CDC Strengthens RSV Vaccine Recommendation Only for Older Adults

U.S. health officials on Wednesday strengthened their support for RSV vaccination for people 75 and older, but offered a narrower recommendation for people 60 to 74.

The director of the Centers for Disease Control and Prevention has accepted the recommendations of a panel of outside advisers, making this the government’s updated guidance for doctors.

A year ago, the same advisory group said people 60 and older should just talk to their doctor about whether to get vaccinated. Doctors said this type of lukewarm recommendation is confusing for patients, difficult to explain and likely a reason why fewer than 25% of older Americans have gotten vaccinated.

An electron microscope image shows human respiratory syncytial virus (RSV) virions, colored blue, and anti-RSV F protein/gold antibodies, colored yellow, shed on the surface of human lung cells.National Institute of Allergy and Infectious Diseases, NIH via AP file

RSV, or respiratory syncytial virus, is a common cause of cold-like symptoms, but it can be dangerous for infants and the elderly.

Last year, the U.S. Food and Drug Administration authorized single-dose RSV vaccines made by two companies, GSK and Pfizer, for older adults. At the time, vaccine advisers stopped short of saying all older Americans should get vaccinated because of questions about possible side effects and how long protection lasts.

Some of those questions still exist, and panel members on Wednesday rejected a request from vaccine makers to more forcefully recommend the shots to all Americans 60 and older.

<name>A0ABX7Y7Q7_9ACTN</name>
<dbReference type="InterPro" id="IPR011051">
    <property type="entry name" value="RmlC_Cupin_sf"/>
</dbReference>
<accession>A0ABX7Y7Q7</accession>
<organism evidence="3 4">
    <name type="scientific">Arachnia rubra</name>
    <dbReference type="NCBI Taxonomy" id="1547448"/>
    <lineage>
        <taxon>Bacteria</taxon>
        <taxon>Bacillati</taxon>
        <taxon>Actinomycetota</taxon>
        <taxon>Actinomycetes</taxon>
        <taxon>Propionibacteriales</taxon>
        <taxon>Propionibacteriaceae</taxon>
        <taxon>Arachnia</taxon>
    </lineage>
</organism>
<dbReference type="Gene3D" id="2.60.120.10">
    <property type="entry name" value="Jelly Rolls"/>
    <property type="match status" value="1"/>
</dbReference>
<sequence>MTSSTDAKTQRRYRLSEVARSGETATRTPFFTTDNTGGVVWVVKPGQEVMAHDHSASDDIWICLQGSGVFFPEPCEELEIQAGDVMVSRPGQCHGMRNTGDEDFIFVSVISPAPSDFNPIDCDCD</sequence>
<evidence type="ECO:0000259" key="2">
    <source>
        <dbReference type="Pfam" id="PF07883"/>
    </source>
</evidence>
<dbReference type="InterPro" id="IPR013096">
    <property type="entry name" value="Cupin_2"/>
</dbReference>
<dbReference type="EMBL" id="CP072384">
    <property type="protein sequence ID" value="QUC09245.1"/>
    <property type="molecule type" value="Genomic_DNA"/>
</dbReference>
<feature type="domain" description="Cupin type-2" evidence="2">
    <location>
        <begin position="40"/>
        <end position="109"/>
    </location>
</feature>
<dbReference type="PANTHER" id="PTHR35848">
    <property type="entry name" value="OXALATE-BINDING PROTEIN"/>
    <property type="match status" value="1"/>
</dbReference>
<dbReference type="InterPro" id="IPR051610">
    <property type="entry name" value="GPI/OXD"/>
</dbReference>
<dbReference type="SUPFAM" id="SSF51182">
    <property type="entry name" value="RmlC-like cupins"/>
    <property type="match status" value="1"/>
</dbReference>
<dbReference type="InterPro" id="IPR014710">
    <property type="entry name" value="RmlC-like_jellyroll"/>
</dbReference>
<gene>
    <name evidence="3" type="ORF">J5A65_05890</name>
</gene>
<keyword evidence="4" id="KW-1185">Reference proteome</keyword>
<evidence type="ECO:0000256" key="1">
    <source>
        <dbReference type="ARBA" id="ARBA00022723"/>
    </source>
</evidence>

Instead, they voted that people 75 and older should get vaccinated and that those 60 to 74 should only do so if they are at higher risk of serious illness. The panel also declined to approve giving the GSK vaccine to people in their 50s, even though the FDA authorized the company’s vaccine for that age group this month.

A newly approved RSV photo from Moderna will be subject to the same guidelines.

Panel members said the data demonstrated that the shots make sense for everyone 75 and older because they are at higher risk of severe cases of RSV.

For people 60 and older, conditions that put them at higher risk of serious illness include chronic heart disease, advanced kidney disease, chronic lung disease and severe obesity. About 39% of people in this age range would be eligible under the strictest interpretation of these guidelines, CDC officials said.

The committee also recommended the vaccine for people ages 60 to 74 who live in nursing homes or are considered frail by their doctors for other reasons.

Behind the panel’s hesitation are reports of a nervous system disorder, Guillain-Barré syndrome. Although rare, there have been a higher than expected number of Guillain-Barré cases among those vaccinated against RSV, particularly among those who received the Pfizer vaccine.

FDA officials said Wednesday that there was no clear evidence that the injections caused the disorder, but some panel members noted that research was ongoing.

“I agree with the overall conclusion that the risks of RSV vaccination are largely outweighed by the overall benefits,” said panel member Dr. Camille Kotton, an infectious disease expert at Massachusetts General Hospital. “I remain quite concerned,” however, about recurring indicators of Guillain-Barré in vaccination surveillance data, she added.

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